My life is safe. And that’s something I’m qualified to deal with. Safe. Yep. Just what every girl wants.


  1. Excellent. This will be on my list.

  2. Leslie, I had a similar situation with the "A" word when we were pitching FIXER UPPER to NY publishers. Interesting since the stats show that around 50% of all married men cheat at some point in the marriage. (And I think it's around 1/3 for married women, higher if they are working women.) Of course we have nearly a 50% divorce rate in the country, so that makes sense, but many of the A's never get found out, either. Good luck to you on your new book and for making the leap and trusting yourself.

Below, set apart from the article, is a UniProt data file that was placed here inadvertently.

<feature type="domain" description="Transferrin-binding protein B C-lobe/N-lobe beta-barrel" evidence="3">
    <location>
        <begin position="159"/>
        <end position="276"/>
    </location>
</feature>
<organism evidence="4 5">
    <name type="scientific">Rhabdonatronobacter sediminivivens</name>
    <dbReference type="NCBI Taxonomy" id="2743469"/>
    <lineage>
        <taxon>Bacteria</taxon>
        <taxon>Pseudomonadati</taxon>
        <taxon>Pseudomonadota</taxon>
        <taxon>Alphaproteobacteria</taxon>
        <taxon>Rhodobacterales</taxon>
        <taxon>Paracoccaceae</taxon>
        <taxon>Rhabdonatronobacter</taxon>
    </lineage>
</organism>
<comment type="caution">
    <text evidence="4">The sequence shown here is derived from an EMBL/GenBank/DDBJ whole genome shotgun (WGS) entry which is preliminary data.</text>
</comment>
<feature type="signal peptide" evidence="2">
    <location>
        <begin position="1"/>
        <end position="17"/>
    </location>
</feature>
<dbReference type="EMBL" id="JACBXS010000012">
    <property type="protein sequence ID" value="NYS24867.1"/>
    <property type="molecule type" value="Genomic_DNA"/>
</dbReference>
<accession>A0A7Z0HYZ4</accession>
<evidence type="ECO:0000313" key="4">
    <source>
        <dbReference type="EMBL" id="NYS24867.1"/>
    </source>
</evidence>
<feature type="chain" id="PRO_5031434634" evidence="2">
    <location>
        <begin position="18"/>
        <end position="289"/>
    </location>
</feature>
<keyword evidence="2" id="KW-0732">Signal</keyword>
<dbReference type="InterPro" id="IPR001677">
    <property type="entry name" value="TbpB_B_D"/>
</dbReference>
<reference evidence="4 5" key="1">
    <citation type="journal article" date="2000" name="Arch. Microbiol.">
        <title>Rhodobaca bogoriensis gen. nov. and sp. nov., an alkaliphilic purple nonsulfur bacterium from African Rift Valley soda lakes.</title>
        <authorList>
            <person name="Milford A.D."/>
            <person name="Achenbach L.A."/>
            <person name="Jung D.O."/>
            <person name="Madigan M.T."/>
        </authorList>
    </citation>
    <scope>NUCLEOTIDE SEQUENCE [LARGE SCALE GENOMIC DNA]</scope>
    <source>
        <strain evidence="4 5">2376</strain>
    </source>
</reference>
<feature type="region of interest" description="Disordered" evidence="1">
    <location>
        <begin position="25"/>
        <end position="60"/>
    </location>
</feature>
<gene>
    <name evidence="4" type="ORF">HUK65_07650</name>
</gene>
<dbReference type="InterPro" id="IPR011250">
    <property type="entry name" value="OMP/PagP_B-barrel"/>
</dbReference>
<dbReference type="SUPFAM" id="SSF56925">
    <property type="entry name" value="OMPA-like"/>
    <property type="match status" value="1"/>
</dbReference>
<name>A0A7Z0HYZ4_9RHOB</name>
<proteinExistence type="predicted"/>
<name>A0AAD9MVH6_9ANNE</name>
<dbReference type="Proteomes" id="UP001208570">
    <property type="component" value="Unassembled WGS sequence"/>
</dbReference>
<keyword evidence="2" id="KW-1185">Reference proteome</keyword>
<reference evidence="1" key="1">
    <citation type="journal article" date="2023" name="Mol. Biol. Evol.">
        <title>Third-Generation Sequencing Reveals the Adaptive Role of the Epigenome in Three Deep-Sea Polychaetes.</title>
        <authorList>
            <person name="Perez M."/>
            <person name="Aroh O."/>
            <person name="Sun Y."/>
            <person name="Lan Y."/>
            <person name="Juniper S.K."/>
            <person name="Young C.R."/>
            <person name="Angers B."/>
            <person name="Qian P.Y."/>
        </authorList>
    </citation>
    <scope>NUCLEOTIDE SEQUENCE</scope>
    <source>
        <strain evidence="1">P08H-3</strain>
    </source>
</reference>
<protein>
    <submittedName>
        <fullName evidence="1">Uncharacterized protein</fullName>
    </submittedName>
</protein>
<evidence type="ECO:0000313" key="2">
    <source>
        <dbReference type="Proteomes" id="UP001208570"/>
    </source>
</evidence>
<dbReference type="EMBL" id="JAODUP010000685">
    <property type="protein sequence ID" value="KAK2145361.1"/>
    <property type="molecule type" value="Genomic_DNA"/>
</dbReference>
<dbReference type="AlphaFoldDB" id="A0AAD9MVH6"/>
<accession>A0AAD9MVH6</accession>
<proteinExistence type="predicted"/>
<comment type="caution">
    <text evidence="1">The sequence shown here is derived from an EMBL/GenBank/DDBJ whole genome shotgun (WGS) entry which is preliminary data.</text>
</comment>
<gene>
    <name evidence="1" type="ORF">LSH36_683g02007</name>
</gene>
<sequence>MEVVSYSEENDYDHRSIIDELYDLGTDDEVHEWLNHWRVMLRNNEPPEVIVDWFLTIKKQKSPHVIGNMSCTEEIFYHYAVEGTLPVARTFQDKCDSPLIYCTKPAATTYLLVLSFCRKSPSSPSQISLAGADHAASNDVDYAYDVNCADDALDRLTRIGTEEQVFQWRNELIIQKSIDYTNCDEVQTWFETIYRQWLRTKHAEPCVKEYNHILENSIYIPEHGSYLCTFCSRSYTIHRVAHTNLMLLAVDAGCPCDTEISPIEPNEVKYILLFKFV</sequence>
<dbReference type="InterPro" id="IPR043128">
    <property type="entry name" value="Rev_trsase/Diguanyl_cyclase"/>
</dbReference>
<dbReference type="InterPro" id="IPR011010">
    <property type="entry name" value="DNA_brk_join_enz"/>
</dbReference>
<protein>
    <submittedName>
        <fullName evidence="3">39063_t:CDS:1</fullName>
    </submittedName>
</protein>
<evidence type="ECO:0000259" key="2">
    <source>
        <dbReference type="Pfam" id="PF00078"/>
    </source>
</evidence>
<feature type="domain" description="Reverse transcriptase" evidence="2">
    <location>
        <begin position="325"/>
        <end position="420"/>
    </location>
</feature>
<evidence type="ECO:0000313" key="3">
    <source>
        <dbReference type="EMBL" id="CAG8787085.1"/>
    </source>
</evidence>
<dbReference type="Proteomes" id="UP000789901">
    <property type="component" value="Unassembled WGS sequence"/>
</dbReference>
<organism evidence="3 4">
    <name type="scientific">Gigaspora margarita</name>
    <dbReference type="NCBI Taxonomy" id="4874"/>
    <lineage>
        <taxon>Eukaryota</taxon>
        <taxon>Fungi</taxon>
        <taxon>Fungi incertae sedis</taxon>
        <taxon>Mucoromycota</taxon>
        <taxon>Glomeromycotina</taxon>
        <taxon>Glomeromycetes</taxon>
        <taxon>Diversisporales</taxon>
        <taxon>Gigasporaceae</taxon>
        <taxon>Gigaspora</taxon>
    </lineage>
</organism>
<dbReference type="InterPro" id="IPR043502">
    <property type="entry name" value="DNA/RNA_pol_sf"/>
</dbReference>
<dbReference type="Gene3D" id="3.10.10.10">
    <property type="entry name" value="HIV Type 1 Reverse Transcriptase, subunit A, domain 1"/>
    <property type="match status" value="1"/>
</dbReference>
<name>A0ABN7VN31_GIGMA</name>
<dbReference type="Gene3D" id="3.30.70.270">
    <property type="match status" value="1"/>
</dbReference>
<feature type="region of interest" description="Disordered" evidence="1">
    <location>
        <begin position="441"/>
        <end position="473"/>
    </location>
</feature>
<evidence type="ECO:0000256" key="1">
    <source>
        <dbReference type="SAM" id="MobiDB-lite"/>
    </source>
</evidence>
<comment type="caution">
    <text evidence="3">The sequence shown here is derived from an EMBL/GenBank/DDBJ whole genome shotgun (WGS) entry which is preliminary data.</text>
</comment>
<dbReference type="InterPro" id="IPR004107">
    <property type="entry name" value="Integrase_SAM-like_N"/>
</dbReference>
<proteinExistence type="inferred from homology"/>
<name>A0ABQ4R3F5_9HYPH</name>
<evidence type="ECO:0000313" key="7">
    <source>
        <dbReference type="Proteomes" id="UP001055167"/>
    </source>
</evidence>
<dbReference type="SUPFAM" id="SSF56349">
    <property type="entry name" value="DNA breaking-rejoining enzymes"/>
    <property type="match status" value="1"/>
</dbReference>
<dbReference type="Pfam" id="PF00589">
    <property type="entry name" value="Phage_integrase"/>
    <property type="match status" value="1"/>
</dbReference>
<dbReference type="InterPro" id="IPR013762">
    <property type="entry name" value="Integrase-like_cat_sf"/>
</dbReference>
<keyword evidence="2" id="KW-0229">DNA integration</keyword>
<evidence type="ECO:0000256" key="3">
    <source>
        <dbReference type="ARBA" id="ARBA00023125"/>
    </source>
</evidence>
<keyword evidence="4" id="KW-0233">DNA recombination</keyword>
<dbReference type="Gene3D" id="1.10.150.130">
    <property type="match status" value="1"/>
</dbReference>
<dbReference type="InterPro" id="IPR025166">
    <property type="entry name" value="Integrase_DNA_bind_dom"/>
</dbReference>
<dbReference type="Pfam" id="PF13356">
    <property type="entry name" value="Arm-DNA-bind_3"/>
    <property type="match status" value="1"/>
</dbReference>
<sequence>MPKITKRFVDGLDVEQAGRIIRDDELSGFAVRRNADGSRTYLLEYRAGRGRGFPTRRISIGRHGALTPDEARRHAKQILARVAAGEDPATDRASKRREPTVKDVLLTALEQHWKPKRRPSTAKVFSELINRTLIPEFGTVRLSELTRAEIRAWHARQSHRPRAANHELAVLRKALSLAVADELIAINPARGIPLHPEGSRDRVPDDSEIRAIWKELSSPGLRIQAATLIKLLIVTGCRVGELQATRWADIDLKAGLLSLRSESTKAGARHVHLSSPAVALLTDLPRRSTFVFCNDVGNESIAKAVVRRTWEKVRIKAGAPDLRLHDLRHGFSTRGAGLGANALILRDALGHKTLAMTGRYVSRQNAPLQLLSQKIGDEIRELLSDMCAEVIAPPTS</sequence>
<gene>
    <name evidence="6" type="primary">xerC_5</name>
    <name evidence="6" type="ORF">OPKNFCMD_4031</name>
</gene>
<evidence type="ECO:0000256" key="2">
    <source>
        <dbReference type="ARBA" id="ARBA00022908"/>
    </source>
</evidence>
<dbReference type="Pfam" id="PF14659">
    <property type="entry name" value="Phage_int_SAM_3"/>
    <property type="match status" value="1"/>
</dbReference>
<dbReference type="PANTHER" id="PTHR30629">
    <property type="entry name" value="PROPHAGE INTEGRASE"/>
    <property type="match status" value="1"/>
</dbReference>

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  4. I find the title quite catchy, actually:)
    Best of luck, Leslie!

  5. Love the opening . . . can't wait to read the rest!

  6. Great excerpt, Leslie! Wishing you lots of success!!

  7. Loved the excerpt, and I think that's a winning title!

  8. This book sounds super interesting to me- the excerpt is great! I like that it is clear from it that you can see how you will use humor as well as emotion in the story. That is such a great combination. And your writing style is very easy to fall into. You should be confident with what you have because it is great! It seems like if you have already had success with your other stories, even if in a different genre, that you are capable of also succeeding in this venture.
    Did you always want to be a writer? Also, was it difficult to do the process as an ebook instead of a physical publication?